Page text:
Whack Job: 1965 Ryder ES-16

Having only 18 frets, the ES-16 might not be of much use as a lead guitar, but it plays as well as any Rickenbacker you'll ever get your hands on.
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Years ago, I was lucky enough to meet the late, great Allan Holdsworth. I’d always heard he had freakishly big hands. When the opportunity arrived, I was surprised not only that he offered his hand but also at how my own became enveloped in his. But more on that later. The guitar pictured here has nothing at all to do with him.

This tiny-looking 1965 Ryder ES-16 is a student guitar made by Rickenbacker for the Ryder Music School. While the “student” status suggests a spartan feature set, don’t be fooled. This is a very cool guitar!


What I find weird is that, while the guitar is clearly a Rickenbacker, the company’s name isn’t anywhere on it. Once I got past that, I realized that this was made by the very same craftsmen who built the larger and more deluxe Rickenbackers we’ve come to love. I don’t know if that’s weird, but it’s certainly a pleasant surprise.


Having only 18 frets, the ES-16 might not be of much use as a lead guitar, but it plays as well as any Rickenbacker I’ve ever wielded. The skinny maple neck-through-body guitar has a lovely fast action, thanks to its low-profile frets and a highly varnished 1/4-inch-thick rosewood fretboard. In short, it has the very same quality you would expect to find in a Rickenbacker.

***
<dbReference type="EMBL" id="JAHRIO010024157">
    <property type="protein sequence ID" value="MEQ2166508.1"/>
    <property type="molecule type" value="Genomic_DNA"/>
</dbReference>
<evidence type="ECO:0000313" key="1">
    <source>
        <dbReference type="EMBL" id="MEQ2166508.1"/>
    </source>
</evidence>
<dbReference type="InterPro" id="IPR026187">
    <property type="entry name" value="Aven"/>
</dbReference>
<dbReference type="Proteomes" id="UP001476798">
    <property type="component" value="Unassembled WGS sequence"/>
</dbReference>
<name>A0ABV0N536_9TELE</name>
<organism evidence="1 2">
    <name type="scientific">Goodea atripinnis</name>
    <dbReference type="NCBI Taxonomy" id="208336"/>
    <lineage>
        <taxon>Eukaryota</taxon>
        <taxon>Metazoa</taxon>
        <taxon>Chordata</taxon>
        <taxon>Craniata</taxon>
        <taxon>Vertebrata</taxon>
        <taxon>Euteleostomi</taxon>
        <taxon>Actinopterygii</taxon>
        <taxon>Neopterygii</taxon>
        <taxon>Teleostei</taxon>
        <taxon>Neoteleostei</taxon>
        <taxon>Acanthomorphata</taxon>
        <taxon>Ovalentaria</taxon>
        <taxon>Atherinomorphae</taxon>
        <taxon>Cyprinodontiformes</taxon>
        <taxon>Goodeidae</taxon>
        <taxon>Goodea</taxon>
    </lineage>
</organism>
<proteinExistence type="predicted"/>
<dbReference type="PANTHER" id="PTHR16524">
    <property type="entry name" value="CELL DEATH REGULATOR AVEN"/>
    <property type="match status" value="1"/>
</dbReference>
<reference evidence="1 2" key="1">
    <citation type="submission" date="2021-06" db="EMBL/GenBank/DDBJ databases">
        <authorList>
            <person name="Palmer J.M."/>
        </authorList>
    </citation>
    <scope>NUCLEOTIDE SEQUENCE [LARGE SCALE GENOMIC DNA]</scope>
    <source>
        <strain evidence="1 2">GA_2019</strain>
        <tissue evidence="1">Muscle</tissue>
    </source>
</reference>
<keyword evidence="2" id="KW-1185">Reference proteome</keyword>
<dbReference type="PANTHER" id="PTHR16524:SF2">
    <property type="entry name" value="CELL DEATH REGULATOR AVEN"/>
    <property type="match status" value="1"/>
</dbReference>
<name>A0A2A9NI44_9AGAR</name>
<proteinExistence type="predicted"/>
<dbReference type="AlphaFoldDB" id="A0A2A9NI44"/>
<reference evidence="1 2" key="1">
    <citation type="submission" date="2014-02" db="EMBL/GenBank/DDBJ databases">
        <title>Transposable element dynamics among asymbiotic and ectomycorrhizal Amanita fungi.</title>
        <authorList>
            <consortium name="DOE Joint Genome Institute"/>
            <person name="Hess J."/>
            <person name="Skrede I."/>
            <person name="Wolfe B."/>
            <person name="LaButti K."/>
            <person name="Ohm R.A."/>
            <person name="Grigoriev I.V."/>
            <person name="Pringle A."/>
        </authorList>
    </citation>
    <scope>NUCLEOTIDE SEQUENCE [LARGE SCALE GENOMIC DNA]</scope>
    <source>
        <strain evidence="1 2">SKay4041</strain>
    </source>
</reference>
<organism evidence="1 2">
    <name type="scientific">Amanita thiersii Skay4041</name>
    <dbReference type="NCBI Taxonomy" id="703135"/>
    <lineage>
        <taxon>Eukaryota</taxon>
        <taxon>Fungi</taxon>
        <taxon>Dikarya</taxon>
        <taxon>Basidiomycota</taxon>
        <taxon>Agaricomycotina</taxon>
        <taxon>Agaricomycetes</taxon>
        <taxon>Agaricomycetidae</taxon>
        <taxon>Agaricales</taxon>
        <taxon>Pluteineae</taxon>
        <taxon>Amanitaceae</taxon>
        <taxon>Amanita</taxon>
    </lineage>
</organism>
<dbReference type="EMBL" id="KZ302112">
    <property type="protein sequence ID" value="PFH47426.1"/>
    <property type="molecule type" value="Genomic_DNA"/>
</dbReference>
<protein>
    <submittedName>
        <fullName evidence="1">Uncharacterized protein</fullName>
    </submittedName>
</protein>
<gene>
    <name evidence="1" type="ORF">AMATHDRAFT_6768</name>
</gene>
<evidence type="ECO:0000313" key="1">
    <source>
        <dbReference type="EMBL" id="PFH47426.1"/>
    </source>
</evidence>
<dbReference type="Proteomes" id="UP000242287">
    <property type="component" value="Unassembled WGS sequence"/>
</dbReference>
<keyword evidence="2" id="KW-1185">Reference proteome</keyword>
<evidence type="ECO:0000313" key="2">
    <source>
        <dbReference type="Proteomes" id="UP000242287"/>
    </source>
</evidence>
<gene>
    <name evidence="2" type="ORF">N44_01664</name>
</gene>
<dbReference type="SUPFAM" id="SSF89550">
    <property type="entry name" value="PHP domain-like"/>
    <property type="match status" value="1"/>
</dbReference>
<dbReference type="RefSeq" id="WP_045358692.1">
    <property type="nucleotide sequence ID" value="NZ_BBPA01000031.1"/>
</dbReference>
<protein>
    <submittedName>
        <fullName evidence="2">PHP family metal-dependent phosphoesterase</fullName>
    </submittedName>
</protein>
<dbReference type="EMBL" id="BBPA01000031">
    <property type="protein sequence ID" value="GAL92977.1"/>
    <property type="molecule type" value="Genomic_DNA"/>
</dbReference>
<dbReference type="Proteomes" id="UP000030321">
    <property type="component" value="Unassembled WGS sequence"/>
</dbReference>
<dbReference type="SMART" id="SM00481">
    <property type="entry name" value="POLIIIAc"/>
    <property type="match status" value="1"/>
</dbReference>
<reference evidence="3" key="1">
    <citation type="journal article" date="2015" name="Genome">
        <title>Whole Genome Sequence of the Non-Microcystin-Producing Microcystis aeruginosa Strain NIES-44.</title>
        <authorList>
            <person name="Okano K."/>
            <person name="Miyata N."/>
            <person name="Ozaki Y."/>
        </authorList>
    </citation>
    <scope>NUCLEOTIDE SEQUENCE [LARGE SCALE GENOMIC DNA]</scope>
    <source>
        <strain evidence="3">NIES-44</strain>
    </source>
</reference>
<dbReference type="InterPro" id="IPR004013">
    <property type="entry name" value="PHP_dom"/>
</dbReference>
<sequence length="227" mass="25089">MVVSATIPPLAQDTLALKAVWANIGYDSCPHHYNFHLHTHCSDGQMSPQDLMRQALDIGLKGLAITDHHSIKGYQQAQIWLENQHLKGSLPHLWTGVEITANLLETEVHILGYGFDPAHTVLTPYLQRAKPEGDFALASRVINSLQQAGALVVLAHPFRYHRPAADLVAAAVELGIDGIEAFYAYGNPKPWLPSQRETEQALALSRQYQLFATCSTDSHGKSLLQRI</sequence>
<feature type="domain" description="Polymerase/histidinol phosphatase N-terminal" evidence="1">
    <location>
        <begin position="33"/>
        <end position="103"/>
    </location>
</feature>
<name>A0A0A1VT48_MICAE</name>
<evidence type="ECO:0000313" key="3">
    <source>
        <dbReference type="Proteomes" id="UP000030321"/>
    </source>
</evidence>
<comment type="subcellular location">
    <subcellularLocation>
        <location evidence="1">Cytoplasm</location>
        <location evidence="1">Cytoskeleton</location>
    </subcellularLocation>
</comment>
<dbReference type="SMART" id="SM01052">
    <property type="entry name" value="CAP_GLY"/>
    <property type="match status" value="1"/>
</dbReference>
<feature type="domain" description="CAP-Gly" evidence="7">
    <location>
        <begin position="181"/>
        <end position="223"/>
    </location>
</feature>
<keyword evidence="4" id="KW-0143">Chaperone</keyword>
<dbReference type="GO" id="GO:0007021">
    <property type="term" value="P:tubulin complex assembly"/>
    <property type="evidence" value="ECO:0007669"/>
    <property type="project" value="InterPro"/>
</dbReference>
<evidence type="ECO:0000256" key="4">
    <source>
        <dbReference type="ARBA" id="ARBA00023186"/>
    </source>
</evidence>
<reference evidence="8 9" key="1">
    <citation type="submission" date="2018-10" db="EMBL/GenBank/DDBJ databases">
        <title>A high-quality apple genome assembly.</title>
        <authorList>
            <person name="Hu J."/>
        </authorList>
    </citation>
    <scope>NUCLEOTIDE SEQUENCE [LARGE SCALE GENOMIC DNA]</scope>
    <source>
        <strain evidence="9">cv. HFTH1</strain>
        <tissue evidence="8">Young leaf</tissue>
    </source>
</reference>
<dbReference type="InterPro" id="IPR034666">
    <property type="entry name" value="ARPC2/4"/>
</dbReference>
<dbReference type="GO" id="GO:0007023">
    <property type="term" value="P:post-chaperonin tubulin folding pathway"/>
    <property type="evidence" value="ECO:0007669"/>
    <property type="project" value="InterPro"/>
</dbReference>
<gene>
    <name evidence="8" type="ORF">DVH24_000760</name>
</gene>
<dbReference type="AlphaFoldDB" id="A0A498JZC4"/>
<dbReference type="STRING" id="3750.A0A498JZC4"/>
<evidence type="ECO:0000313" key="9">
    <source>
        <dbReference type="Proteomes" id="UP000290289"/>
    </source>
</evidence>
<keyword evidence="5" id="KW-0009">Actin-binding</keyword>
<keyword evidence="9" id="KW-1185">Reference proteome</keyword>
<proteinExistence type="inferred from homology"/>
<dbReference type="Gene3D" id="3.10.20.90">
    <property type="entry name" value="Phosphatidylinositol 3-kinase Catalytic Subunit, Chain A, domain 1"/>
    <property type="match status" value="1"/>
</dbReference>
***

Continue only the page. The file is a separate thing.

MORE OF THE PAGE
“Fine,” you may be saying, “but with just one toaster pickup, how versatile can it be?” Very! My buddy Gary Wineroth explained to me that its three-way tone selector is cleverly wired so that one position taps the pickup alone, another incorporates the tone control, and a third passes the signal through a filter capacitor, resulting in three distinct sounds. The pickup-only bridge setting is bright in the way that only a Ricky gets bright, while the mid position sounds chimey but fuller. The neck selection, which goes through the capacitor, is bassier and fine for playing jazz or strumming.

While the sealed Kluson tuners keep the guitar in tune, the intonation is a little squirrelly. However, you could easily trade out the set bridge for one that can be intonated, without hurting the guitar’s stock value.

And although the ES-16 may look tiny, it’s the same scale as my “John Lennon” Rickenbacker 325C, allowing me to make six- and seven-fret stretches, something I could never do on a traditional-sized guitar. No wonder Lennon liked it!

Which brings us back to Allan Holdsworth. Since owning a 325C, I’ve often fantasized that this is what it must be like to have hands the size that his were. Of course, the ES-16 had just 18 frets to the 21 found on the 325 and other 21-inch-scale Ricks. But, hey, it was much better than whatever Teisco and their ilk had to offer in the budget price range.


As of this writing, I haven’t been able to locate another Ryder ES-16 online. In fact, this very guitar is the only example I’ve ever seen, and it’s on display at Guitar Showcase in San Jose, California. Unfortunately, the price tag is marked NFS.


It’s an artifact, mostly. But if you are a rhythm player — especially a five-foot-seven rhythm player like yours truly — you might just love it. It’s superlight, easy to play and sounds terrific. Besides, my wife says I looked like I was five-nine when playing it.

Thanks to Gary Wineroth and Jack Van Breen at Guitar Showcase for the loan of this sweetie and for the technical info.

Have you got a “Whack Job”? Get in touch with me at rtcarleton@gmail.com and it could be featured here!